Federal Legislative Update

NAGC advocates in Congress and at the U.S. Department of Education on behalf of the gifted education community to increase federal support for gifted and talented learners.  We urge our members and other gifted education supporters to assist these efforts by communicating regularly with their Members of Congress on the needs of gifted students.  

114th Congress

The new Congress convened in January and has begun its work. The House and Senate committees on education handle the majority of legislation most relevant to gifted education advocates.  Although it's important to reach out to all Members of Congress, we need to do even more with the men and women serving on these committees. Check the committee rosters to determine if your Members of Congress serve on them and if so, you know that it's especially important to begin early to develop a relationship with that office, and the staff person handling education issues. See who serves on the House and Senate Committtees that handle education issues.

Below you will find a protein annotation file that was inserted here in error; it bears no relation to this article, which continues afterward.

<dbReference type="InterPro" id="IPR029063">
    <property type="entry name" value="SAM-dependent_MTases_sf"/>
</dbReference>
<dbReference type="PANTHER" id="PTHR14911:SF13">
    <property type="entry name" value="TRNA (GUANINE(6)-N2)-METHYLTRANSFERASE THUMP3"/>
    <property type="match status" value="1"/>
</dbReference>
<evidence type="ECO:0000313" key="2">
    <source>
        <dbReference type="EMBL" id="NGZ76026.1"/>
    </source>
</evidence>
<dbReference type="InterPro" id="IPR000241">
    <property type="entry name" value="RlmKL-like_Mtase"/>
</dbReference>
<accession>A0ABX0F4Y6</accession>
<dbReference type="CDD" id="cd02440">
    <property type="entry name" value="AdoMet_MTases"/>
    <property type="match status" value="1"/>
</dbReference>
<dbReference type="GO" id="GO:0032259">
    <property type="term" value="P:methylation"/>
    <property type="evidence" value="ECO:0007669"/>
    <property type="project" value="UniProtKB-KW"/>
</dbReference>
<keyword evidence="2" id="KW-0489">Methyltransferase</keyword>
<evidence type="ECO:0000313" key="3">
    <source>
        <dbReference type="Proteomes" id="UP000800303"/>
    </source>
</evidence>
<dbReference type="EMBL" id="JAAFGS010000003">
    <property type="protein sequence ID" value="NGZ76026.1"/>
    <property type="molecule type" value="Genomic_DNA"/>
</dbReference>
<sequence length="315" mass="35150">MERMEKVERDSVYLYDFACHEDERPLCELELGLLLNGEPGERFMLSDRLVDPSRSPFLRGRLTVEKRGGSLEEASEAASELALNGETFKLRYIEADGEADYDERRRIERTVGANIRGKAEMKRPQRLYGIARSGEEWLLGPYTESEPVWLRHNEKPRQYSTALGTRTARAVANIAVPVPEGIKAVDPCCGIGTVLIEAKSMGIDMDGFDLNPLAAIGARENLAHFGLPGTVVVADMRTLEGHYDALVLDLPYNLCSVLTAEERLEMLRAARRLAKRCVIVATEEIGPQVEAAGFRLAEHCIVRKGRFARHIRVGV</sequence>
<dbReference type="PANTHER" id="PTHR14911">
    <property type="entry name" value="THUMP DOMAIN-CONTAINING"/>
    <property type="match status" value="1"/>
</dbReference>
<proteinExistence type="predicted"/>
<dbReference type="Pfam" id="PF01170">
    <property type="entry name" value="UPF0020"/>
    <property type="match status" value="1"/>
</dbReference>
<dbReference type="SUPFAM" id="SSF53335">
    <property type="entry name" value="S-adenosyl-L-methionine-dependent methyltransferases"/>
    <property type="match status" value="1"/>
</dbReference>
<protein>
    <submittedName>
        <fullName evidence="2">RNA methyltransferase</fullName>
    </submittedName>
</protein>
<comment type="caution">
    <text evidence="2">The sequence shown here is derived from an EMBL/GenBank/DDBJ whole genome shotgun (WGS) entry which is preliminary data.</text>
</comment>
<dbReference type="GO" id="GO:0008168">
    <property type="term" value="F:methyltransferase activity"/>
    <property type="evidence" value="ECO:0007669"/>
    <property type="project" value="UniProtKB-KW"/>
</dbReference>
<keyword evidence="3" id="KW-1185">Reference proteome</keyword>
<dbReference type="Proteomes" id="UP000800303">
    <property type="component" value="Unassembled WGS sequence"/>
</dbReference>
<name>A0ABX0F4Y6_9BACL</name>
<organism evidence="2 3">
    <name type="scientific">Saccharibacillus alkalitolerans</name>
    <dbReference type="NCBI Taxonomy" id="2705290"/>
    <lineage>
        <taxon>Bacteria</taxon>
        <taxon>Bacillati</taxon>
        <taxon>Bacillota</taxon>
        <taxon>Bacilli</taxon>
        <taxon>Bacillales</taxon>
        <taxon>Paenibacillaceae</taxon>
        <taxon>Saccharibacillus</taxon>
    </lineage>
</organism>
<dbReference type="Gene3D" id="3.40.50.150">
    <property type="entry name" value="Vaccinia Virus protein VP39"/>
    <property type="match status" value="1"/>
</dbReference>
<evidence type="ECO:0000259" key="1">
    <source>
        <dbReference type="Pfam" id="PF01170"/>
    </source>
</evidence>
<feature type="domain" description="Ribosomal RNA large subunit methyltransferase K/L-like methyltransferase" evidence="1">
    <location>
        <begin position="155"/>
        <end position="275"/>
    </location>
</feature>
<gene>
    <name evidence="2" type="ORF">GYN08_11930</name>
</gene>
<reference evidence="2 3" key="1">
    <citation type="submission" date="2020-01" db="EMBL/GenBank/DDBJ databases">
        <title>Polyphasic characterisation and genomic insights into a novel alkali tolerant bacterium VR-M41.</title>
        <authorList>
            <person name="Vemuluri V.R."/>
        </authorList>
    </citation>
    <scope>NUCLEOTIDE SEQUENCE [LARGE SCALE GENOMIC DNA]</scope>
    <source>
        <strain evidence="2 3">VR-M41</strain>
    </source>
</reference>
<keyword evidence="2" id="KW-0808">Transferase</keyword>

It is also very important to reach out to new Members of Congress to educate them about the needs of gifted and talented and high-potential students and how increasing federal support can make a difference.  New Members mean the possibility of new supporters! Check the Congressional Directory for new Members, whose names are in italics. 

ESEA Reauthorization 

The Elementary and Secondary Education Act (ESEA; formerly called “No Child Left Behind”) is the primary umbrella K-12 federal education law (note that the Individuals with Disabilities Act (IDEA) is the other key federal K-12 law).  ESEA includes programs large and small including the Title I poverty-related programs, in-service teacher education provisions, and the Javits Gifted & Talented Students Education Act.  Federal laws typically receive an overhaul, through a “reauthorization” process, every 6 to 7 years.  ESEA has not been reauthorized since 2002.

The chairmen of the House and Senate education committees have indicated that they want to move ahead quickly on reauthorizing ESEA in the 114th Congress.  Although there were numerous hearings and some House action in the last Congress, there was not enough agreement between the House and Senate to support a proposal that could go to the President for his signature.  Now that there are republican majorities in both the House and Senate it may be possible to agree on legislation this year.